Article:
Thursday, 10 April 2014

Why do we have an epidemic of obesity and not of anorexia?

An excerpt from the book Homo Imitans by Leandro Herrero:

Like many aspects of the behavioural and social sciences, it contains a high dose of stereotyped thinking that is not always substantiated. Take public role models, for example. The question is not whether they are powerful, but what their relative power is when compared with other mechanisms of social influence...

Eating habits are a good example. We spend a lot of time criticizing thin young girls on the catwalk. With their quasianorexic looks, we believe they are perverse role models for the younger generation, who will then aspire to become (and stay) a size zero. But if their influence is so powerful, why do we have an epidemic of obesity and not of anorexia? As I have mentioned before, a close friend or a friend of a friend has more power to influence your body weight than thousands of pictures of skinny people in magazines. Close ties may be more powerful than pictures on a screen.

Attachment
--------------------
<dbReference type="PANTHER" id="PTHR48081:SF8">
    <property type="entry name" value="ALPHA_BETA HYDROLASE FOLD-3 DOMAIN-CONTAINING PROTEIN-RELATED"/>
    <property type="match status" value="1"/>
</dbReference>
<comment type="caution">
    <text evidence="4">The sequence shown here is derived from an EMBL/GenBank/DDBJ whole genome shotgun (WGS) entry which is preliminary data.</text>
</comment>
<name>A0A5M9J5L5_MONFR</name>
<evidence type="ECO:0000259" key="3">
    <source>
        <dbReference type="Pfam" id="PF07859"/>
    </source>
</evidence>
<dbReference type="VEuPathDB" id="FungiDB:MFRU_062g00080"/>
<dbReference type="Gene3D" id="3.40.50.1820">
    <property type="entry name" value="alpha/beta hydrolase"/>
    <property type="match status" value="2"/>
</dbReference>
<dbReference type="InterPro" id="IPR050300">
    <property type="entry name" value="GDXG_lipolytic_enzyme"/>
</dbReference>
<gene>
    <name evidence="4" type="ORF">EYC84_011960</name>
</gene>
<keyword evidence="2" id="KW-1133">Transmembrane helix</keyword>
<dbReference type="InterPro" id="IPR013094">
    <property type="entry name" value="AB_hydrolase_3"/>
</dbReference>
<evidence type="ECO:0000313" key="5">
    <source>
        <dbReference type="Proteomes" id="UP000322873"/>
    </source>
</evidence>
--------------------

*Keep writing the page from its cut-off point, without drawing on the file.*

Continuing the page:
If you navigate the waters of corporate life, as I do as an organizational consultant, you will often hear that the role modelling of the senior leadership team dictates what goes on below them. Or that people in the organization cannot behave in a particular (ethical, effective, open...) way if the leaders at the top don’t behave that way. Both claims assume that the leadership or management team at the top has great powers. It is so entrenched in our management thinking that just the idea of challenging this would raise a few corporate eyebrows. It is difficult to disagree with the idea that the top leadership must surely be behaving following the standards that they wish to be used in the organization and that if these standards are poor, it is likely that the organization is on shaky ground to say the least.

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